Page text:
Title:
Method for fitting out and soldering a circuit board, reflow oven and circuit board for said method
Kind Code:
A1


Abstract:
A method for populating and soldering a circuit board, which is populated with a wired, electrical component having at least one connection wire or pin and a housing or casing thermally critical for conventional, automatic soldering methods. Additionally, a reflow oven for the soldering of the circuit board and a circuit board for such method are discussed. Soldering of the thermally critical component in the reflow oven is enabled by using the circuit board itself for the thermal shielding of the thermally critical THT-components against the heat energy acting on the circuit board and required for the soldering. The circuit boards are placed on frames for this purpose, for example, and transported through the reflow oven in such a manner that the thermally critical components are arranged on the under side of the circuit board facing away from the heat energy.



Inventors:
Birgel, Dietmar (Schopfheim, DE)
Application Number:
10/507213
Publication Date:
07/28/2005
Filing Date:
03/15/2003
Assignee:
BIRGEL DIETMAR
Primary Class:
Other Classes:
29/840
International Classes:
B23K1/00; B23K1/008; B23K3/04; H05K1/02; H05K3/34; B23K101/42; (IPC1-7): H05K7/18; H05K3/34
View Patent Images:
Related US Applications:



Primary Examiner:
ABOAGYE, MICHAEL
Attorney, Agent or Firm:
BACON & THOMAS, PLLC (ALEXANDRIA, VA, US)
Claims:
1. 1-30. (canceled)

31. A method for populating and soldering a circuit board having a first side and a second side and at least one wired, electrical component (“THT-component”) having at least one connection wire or connection pin and a housing or casing thermally critical for conventional, automatic soldering technology, comprising the steps of: populating the THT-component on the first side of the circuit board, with the connection wire or pin stuck from the first side through a hole and emerging on the second side of the circuit board in the area of a soldering contact surface printed with a solder paste; and placing the circuit board so populated into a reflow oven for the soldering, wherein: the first side populated with the THT-component is at least partially, essentially shielded from a heat or energy feed effecting the soldering.

32. A method for populating and soldering a circuit board having a first side and a second side and at least one wired, electrical component (“THT-component”) having at least one connection wire or connection pin and a housing or casing thermally critical for conventional, automatic soldering technology, comprising the steps of: populating the THT-component on the first side of the circuit board, with the connection wire or pin stuck from the first side through a hole and emerging on the second side of the circuit board in the area of a soldering contact surface printed with a solder paste; and placing the circuit board so populated into a reflow oven for the soldering, wherein: the first side populated with the THT-component is thermally separated from the heat or energy feed acting on the second side of the circuit board for the soldering and a temperature difference of at least 280C can be achieved between the first side and the second side.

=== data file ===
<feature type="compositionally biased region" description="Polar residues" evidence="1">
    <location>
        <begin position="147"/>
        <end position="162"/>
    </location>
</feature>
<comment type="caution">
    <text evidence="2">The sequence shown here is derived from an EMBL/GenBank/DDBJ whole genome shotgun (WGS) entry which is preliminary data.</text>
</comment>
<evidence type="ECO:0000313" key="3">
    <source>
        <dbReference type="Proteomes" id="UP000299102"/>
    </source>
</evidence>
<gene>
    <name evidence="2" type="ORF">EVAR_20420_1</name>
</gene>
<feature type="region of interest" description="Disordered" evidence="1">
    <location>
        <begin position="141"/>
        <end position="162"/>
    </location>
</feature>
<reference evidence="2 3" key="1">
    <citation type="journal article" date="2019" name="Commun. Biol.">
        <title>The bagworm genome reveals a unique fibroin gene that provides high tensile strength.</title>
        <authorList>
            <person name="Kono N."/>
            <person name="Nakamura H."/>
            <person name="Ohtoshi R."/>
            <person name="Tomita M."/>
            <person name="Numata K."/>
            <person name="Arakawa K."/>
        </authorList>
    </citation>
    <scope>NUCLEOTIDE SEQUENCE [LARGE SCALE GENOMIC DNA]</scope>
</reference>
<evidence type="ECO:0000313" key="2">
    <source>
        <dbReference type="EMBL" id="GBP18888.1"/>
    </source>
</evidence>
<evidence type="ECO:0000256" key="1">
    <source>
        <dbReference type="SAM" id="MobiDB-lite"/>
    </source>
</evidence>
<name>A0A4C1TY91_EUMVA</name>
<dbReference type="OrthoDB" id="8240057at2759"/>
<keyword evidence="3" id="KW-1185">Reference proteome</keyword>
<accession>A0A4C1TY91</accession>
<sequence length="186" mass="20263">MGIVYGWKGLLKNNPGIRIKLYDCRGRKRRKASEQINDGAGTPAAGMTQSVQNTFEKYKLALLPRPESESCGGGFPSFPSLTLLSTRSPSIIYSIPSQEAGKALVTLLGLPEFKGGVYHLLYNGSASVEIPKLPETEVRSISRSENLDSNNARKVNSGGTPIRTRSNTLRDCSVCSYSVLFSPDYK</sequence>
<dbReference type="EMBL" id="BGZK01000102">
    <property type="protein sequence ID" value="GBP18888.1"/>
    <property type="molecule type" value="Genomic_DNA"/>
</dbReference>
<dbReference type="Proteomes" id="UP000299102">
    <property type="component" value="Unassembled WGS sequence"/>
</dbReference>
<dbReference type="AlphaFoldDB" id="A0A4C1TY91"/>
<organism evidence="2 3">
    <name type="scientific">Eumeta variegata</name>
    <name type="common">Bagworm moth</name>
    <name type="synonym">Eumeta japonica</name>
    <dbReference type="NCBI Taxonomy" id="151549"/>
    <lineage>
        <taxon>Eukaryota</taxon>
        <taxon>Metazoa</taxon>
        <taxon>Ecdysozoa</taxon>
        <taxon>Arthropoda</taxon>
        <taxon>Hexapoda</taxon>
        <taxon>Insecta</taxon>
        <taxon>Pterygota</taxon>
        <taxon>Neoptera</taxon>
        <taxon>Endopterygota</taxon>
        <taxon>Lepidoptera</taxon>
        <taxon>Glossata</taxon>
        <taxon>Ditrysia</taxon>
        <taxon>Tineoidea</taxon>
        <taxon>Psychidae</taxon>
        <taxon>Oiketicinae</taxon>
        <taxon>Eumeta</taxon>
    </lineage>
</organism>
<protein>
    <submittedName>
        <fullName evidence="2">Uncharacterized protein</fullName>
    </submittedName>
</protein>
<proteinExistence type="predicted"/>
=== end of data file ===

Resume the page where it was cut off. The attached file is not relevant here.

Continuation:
33. The method as claimed in claim 31, further comprising the step of: applying solder paste to solder contact surfaces provided on the second side of the circuit board for a populating of the second side of the circuit board with at least one SMD-component, wherein: following populating of the second side of the circuit board with the SMD-component, it is soldered, together with the connection wire of the THT-component, in the reflow oven.

34. The method as claimed in claim 32, further comprising the step of: applying solder paste to solder contact surfaces provided on the second side of the circuit board for a populating of the second side of the circuit board with at least one SMD-component, wherein: following populating of the second side of the circuit board with the SMD-component, it is soldered, together with the connection wire of the THT-component, in the reflow oven.

35. The method as claimed in claims 31, wherein: the first side of the circuit board is populated with at least one SMD-component.

36. The method as claimed in claims 32, wherein: the first side of the circuit board is populated with at least one SMD-component.

37. The method as claimed in claim 35, further comprising the steps of: printing of solder paste on the first side of the circuit board; populating of the first side with SMD-components; soldering the SMD-components of the first side in the reflow oven; populating of the first side with at least one THT-component; printing of solder paste on the second side; populating the second side with SMD-components, and soldering SMD-components of the second side and the one or more THT-components in the reflow oven.

38. The method as claimed in claim 37, wherein: dressing the connection wires of the THF components before the printing of the solder paste on the second side of the circuit board.

39. The method as claimed in claim 38, wherein: the connection wires of the THT-components are clinched or bent in some other way, such as being crimped, such that they clamp the one or more affected THT-components on the circuit board.

40. The method as claimed in claim 38, wherein: the connection wires are shortened before the populating of the THT-components such that they extend only slightly from the circuit board after the populating.

41. The method as claimed in claim 37, wherein: before the populating of the THT-components on the locations to be populated, adhesive for securing the THT-components on the circuit board is applied.

42. The method as claimed in claim 37, wherein: on the circuit board and/or on at least one of the THT-components, at least one securement aid is provided, which secures the affected THT-component mechanically on the circuit board following the populating.

43. The method as claimed in claim 42, wherein: the securement aid includes a snap-in mechanism.